Local News

Construction boom keeps area contractors busy

Cost and lead time of supplies as well as lack of workers create obstacles

By Ethan Weinstein

Here in southern Vermont, contractors are finding themselves busier than ever while lacking the resources they need to complete projects.

This spring, lumber prices soared as production declined and demand for construction increased. The price of lumber has fallen in recent weeks to roughly half of its May 2021 peak, yet many construction products — lumber included — are difficult to source quickly.

“Regarding the lumber shortage, and subsequent drastic pricing increases, it has begun to move back to normal. We’re in the very early stages of the correction, however. I expect it to take several months to fully correct,” said Nate Maslowski, who works for Savelberg Construction in Woodstock.

“We are extremely busy. The lumber issues and material price increases have not slowed business down for us at all,” Maslowski said, but that may not be the case for all contractors. “I have heard smaller contractors that have had jobs get postponed due to material prices.”

Across the country, sawmills have returned to operating at full capacity. Some mill owners have opened new locations to seize on the increased demand.

“I’m booked until summer of next year,” said contractor Greg Jenne of Jenne Construction Inc. in Bridgewater Corners. That said, lumber prices have scared a few of his customers to postpone their projects, he said.

Rather than issues with lumber prices, contractors are now struggling with increased lead times. “For products like engineered lumber, trusses, lead time is usually 4-6 weeks. Now, it’s 10-12,” said Jenne.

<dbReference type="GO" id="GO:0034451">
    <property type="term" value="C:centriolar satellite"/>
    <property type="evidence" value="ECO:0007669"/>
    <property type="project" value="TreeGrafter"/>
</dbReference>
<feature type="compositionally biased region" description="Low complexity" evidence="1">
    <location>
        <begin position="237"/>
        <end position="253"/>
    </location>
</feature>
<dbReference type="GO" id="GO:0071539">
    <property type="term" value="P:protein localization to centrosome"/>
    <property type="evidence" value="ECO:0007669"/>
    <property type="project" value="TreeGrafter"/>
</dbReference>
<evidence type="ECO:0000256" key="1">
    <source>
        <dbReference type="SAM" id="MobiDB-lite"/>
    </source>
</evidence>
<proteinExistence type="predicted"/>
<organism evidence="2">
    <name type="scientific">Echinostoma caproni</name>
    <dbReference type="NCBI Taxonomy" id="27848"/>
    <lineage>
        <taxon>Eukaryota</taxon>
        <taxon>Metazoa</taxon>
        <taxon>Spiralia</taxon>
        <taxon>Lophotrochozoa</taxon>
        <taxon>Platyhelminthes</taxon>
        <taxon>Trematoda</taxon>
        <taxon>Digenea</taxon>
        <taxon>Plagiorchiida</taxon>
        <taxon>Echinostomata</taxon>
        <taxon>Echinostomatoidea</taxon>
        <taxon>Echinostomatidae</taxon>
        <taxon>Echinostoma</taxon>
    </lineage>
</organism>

Rick Moore, who runs Moore Construction out of Killington, has had two-month lead times on products that usually take a week to receive. “I still don’t know when I’m going to get shingles,” he added.

While not a new issue, a lack of workers has been exacerbated by increased demand for construction. In addition to a dearth of subcontractors like plumbers and electricians, Moore is struggling to find — and keep — his construction teams. “I had people try to take my crew by offering them more money and benefits, so I had to increase my pay,” he said.

All area contractors are trying to make the most of the construction boom as long as it lasts.

“It’s great we’re super busy. It adds more stress, but in the meantime, the company’s growing,” Jenne said. “It’s surreal.”

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